Joy Harjo talks to the bees

April 12, 2013

By: Stanzi Vaubel, UniVerse of Poetry

(Courtesy of Joy Harjo)

“When I first read Joy Harjo's poetry it was like stepping outside of my own story, my own life which narrates and puts me at the center of every experience,” writes Stanzi Vaubel, producer of The Gift poetry series. “I suddenly felt as though I was soaring over that story through the eyes of an eagle. Or from the point of view of a tree. Or as though I was seeing it through many lives all at once. I didn't understand it, but it made me very calm. Somehow, it relieved a little bit of the burden of living my life.”

“As I flew over to New Mexico to meet Joy Harjo, I was on the plane next to two young kids from Austin Texas. As the plane descended, one of them said, ‘I feel it right here,’ pointing to his upper chest. The other turned to me and said, “He's talking about his soul, that's where he feels it, that's where feels it moving up and down...Where do you feel it?’”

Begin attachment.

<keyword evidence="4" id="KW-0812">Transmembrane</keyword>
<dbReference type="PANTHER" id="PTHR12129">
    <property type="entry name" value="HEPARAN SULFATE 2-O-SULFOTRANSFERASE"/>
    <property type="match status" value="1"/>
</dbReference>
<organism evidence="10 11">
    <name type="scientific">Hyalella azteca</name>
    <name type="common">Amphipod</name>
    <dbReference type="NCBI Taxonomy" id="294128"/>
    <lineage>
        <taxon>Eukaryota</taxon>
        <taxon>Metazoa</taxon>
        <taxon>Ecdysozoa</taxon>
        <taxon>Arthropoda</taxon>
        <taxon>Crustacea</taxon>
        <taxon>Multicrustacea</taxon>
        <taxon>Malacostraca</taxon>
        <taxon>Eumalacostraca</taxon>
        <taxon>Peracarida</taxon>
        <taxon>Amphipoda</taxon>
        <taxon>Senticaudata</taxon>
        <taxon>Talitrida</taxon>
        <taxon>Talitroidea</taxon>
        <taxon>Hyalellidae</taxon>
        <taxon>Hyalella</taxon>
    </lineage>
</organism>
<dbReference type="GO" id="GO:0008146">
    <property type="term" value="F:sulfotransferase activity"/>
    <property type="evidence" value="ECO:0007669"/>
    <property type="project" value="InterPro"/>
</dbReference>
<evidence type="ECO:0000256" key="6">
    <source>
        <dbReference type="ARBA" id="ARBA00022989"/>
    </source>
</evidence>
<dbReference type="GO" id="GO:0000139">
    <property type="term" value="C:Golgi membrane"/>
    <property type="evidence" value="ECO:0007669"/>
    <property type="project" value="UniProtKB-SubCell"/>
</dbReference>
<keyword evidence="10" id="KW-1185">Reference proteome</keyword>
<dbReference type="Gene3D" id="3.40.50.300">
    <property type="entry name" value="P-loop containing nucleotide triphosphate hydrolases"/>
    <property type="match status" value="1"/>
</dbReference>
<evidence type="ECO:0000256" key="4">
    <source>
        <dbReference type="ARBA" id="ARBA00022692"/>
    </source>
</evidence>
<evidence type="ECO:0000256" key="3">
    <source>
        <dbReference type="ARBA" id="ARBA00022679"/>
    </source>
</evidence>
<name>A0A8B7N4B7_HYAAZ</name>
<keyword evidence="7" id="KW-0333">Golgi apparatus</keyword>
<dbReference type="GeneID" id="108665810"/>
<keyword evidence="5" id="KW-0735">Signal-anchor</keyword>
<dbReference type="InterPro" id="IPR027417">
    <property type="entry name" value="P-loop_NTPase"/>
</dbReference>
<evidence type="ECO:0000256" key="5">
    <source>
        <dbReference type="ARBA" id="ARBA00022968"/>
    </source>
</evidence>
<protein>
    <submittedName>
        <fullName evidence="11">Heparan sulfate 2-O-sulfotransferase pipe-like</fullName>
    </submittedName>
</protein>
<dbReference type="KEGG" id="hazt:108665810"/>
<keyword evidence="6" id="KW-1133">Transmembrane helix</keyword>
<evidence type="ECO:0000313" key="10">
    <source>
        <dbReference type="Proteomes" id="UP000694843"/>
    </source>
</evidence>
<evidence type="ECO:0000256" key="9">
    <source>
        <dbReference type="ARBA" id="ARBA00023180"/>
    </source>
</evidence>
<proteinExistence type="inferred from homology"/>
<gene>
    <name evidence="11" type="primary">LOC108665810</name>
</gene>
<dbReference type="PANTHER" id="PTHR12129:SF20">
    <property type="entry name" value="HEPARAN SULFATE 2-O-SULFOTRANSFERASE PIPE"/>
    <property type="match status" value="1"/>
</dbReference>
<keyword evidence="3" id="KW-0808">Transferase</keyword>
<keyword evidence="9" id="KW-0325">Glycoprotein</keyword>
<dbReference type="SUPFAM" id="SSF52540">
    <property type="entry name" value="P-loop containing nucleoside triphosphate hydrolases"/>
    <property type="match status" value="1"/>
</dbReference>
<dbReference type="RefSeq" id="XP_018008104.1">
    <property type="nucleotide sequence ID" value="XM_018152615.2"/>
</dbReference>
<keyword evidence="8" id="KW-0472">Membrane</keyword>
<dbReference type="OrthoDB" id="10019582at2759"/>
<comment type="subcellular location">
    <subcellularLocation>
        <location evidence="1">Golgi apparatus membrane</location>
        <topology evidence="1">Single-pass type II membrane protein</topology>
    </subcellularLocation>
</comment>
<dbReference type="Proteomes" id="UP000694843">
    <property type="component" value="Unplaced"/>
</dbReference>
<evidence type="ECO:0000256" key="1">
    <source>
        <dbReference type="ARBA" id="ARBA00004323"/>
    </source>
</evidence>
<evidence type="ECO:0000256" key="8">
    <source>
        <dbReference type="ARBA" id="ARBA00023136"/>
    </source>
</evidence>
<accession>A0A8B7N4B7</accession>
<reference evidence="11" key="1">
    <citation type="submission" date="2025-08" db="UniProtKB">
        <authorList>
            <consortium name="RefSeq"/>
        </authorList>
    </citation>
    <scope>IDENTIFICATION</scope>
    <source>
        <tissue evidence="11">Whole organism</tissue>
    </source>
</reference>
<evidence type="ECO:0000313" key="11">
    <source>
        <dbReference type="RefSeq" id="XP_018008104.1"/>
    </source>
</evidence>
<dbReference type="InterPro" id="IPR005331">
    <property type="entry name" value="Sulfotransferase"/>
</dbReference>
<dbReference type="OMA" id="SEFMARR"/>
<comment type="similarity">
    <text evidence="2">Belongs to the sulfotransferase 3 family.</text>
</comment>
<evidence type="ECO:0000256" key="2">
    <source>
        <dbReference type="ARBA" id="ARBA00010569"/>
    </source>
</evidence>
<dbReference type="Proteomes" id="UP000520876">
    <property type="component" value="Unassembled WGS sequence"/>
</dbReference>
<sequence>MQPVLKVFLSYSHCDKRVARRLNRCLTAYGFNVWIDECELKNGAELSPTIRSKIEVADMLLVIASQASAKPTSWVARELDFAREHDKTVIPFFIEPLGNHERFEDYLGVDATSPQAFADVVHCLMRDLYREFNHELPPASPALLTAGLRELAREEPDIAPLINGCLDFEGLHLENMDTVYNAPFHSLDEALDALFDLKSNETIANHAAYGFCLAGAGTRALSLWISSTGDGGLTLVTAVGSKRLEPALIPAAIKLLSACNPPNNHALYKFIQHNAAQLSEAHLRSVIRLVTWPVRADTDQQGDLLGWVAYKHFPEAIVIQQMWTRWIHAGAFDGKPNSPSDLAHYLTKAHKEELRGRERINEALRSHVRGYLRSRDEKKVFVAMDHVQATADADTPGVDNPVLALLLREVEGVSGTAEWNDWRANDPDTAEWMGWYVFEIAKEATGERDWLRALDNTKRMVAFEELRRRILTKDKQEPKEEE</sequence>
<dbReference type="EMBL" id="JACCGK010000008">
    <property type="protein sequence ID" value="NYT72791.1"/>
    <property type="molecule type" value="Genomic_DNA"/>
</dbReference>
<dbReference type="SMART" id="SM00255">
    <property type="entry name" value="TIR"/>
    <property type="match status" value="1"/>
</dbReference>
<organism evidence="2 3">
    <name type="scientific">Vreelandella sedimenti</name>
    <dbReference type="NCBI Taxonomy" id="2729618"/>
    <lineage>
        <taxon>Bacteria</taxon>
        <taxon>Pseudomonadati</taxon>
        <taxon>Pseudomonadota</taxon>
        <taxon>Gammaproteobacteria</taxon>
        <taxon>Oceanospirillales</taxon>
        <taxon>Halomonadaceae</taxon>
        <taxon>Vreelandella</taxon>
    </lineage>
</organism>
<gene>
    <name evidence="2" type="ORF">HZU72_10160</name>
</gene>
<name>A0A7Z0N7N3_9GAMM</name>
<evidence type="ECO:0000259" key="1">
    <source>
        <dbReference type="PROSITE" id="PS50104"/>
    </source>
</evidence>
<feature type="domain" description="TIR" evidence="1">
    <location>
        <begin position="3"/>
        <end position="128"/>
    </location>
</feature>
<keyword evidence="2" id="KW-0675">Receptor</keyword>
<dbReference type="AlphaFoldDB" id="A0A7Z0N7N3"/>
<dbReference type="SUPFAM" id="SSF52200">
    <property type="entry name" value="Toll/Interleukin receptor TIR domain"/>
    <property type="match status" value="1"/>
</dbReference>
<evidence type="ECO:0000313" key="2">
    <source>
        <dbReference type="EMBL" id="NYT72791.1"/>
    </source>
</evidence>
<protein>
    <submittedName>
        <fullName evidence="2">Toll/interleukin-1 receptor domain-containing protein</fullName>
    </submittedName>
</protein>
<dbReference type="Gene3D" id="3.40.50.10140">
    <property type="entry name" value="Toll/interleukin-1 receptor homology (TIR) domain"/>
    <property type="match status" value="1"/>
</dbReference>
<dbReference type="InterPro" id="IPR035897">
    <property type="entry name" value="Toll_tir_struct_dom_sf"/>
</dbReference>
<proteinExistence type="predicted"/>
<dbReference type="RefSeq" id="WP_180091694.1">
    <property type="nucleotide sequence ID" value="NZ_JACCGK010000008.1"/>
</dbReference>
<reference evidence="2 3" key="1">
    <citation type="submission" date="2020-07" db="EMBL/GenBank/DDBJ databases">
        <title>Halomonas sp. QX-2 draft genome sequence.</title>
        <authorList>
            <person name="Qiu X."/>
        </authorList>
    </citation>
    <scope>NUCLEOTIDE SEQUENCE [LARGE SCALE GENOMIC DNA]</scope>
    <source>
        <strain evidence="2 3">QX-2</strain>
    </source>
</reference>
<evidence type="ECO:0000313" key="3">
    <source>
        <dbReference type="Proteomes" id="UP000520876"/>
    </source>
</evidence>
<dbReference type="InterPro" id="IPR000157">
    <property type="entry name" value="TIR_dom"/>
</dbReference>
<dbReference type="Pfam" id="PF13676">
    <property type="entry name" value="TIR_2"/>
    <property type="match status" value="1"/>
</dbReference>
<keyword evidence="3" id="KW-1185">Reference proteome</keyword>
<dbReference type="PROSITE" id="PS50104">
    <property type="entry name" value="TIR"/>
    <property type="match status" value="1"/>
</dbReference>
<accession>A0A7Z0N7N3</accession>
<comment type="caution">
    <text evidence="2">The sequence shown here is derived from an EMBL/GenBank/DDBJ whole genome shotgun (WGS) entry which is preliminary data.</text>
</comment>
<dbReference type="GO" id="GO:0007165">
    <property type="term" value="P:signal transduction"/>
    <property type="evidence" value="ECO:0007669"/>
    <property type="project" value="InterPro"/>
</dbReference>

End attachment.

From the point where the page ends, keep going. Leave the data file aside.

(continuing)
Joy Harjo is a Native American poet from the Mvskoke/Creek Nations.  Harjo is the award-winning author of 15 books and leader of the band, Poetic Justice.  Here she reads from her new memoir, Crazy Brave.

In celebration of National Poetry Month, WBEZ presents The Gift – produced by Stanzi Vaubel and curated by Rachel Jamison Webster, author of September: Poems. This project is a collaboration with UniVerse of Poetry, a station partner that aims to celebrate poets from every nation in the world.  Each piece drops us into a poets’ inner life, reminding us of the gift of being human among others.

 

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